That is true, although to a lesser extent. I'd say it gives you a point on the continuum.
JITs can use dynamic profile information (both block and path frequency) and specific details of the run environment to tailor the code, but they can't respond at the granularity of, say, re-ordering instructions due to cache misses, for example. If you have a purely statically scheduled instruction set like EPIC, no amount of JIT will help reorder loads if the miss patterns are data dependent and dynamically changing. (Speculate/Check loads can help, but only so much.)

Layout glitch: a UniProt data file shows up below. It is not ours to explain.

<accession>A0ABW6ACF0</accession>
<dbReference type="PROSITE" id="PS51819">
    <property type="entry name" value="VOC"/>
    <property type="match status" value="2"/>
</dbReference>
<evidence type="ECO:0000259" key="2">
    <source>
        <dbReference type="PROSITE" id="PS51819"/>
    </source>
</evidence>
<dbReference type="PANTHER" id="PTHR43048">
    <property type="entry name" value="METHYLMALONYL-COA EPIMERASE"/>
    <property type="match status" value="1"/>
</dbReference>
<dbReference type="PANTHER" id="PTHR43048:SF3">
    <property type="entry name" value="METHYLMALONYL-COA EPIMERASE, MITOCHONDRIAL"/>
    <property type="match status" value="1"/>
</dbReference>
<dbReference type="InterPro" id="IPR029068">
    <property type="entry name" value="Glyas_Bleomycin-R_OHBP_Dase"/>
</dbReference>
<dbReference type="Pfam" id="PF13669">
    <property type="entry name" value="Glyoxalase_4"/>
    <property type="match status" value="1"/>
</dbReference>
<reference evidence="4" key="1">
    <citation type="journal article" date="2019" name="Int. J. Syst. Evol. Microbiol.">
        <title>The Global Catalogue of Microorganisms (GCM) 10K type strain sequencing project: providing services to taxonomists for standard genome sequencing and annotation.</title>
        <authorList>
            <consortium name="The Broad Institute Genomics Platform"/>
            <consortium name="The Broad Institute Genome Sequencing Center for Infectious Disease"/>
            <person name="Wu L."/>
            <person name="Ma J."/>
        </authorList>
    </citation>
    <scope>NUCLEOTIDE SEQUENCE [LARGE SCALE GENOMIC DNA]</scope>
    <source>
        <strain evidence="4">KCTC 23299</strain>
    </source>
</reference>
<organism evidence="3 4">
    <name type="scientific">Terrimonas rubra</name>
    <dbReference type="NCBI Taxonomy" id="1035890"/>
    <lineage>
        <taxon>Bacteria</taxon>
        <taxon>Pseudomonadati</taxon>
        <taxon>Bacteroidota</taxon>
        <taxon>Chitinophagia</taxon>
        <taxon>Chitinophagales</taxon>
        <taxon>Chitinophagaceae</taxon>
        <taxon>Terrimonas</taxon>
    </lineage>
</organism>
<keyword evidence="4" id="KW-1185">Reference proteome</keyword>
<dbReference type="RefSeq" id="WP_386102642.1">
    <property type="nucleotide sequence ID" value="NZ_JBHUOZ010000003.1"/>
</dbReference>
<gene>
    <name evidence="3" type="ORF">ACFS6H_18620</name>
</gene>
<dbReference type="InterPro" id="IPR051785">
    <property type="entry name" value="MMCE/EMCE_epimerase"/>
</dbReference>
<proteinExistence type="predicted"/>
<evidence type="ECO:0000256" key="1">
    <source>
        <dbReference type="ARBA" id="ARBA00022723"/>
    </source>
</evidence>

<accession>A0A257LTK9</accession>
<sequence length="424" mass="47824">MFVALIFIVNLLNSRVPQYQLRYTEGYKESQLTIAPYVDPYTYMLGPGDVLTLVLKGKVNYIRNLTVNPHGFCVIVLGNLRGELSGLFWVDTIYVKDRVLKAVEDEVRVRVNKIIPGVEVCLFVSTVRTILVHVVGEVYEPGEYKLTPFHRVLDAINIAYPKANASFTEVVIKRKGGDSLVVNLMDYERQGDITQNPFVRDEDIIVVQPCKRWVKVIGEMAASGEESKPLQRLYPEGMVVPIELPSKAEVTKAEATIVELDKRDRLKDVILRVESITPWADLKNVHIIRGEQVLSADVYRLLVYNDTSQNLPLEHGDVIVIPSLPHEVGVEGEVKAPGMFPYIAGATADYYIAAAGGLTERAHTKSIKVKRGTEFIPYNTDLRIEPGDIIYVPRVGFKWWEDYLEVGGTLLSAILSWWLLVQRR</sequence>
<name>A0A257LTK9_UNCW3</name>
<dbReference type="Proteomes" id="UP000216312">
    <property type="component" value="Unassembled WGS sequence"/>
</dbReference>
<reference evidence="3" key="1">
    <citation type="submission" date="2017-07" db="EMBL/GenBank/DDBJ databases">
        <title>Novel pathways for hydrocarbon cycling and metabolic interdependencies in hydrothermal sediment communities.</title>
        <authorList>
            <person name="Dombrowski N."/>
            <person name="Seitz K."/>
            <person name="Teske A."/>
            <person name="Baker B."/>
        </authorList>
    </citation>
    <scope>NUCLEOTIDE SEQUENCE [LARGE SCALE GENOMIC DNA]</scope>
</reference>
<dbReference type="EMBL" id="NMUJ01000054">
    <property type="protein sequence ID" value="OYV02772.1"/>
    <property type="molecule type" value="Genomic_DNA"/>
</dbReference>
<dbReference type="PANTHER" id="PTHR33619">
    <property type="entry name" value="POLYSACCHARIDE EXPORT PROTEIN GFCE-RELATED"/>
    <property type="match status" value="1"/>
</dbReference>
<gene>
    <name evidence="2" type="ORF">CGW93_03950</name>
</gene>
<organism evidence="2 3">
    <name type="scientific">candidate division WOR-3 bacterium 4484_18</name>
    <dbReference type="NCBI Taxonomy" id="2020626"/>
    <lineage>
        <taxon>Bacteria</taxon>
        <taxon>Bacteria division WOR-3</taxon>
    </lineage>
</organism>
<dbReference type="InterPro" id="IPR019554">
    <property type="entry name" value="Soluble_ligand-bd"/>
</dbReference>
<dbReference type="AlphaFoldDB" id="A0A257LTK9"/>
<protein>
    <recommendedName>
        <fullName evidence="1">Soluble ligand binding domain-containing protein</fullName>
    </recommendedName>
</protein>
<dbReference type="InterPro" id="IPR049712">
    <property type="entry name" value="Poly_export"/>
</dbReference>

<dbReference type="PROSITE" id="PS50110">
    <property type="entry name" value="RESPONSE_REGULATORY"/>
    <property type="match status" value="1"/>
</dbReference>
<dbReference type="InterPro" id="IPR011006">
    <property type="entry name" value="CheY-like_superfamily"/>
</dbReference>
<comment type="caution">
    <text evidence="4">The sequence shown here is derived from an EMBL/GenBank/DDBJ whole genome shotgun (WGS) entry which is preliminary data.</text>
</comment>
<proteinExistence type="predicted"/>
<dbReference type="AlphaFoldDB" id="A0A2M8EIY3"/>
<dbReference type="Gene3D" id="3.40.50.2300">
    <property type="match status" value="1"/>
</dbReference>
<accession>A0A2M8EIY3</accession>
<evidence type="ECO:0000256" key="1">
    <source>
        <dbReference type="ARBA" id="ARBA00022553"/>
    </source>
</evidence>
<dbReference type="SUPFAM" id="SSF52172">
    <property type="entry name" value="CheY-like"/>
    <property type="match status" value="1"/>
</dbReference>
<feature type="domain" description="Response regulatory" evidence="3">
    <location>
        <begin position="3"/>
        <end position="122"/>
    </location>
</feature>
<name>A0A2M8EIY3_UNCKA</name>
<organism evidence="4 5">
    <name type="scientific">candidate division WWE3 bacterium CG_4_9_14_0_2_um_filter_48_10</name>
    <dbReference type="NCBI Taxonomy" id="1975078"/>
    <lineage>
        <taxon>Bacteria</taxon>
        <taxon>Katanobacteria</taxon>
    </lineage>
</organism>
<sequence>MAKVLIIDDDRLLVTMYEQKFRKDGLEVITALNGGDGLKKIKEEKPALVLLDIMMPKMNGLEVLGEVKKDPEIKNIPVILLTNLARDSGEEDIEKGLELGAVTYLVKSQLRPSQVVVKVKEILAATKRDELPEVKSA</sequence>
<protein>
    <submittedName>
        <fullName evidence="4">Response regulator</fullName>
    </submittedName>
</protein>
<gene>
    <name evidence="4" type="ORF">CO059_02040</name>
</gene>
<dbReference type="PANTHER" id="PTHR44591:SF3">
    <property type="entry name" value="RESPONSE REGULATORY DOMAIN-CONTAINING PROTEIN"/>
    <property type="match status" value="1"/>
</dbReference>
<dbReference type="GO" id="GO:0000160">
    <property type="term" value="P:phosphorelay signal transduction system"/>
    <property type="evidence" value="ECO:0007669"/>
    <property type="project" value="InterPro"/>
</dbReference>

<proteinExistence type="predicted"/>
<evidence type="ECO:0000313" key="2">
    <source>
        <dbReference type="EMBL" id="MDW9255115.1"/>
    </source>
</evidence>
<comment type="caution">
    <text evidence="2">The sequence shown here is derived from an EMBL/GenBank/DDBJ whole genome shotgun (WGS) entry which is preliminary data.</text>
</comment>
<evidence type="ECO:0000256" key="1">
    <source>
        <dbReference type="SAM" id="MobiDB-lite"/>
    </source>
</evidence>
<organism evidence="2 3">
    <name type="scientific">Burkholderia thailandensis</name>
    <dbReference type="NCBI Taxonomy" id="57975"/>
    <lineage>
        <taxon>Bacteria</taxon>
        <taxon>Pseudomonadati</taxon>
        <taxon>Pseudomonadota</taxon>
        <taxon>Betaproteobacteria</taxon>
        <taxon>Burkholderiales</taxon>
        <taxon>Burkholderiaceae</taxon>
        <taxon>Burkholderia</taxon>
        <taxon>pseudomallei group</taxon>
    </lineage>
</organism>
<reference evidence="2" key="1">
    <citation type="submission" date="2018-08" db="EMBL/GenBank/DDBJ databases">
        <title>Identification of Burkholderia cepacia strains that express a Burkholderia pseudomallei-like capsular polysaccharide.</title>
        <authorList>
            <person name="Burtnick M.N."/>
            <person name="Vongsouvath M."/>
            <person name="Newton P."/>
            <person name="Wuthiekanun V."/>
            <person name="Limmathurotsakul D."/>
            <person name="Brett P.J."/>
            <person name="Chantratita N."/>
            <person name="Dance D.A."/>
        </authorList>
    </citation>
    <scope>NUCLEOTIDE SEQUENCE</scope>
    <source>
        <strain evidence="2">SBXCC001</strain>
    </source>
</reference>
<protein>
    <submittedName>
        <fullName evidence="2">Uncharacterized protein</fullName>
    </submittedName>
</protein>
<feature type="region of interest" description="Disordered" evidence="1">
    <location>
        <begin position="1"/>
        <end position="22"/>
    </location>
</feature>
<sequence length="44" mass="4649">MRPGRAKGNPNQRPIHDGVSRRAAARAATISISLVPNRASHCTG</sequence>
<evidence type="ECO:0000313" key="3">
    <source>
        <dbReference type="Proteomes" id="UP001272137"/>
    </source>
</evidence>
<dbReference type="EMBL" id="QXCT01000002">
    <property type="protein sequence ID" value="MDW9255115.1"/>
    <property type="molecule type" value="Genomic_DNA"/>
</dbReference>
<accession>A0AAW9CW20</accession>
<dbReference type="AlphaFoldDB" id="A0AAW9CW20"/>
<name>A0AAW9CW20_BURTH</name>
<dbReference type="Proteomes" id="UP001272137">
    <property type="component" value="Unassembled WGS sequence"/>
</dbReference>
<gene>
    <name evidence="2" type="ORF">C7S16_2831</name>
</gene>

Speaking of the ultimate JIT platform Transmeta: Even Transmeta has some hardware patents for hardware memory access speculation mechanisms. I recall one which was a speculative store buffer: The software would queue up stores for a predicted path, and then another instruction would either commit the queue or discard it. Or something like that... Ah, I think this might be the one: http://www.freepatentsonline.com/7225299.html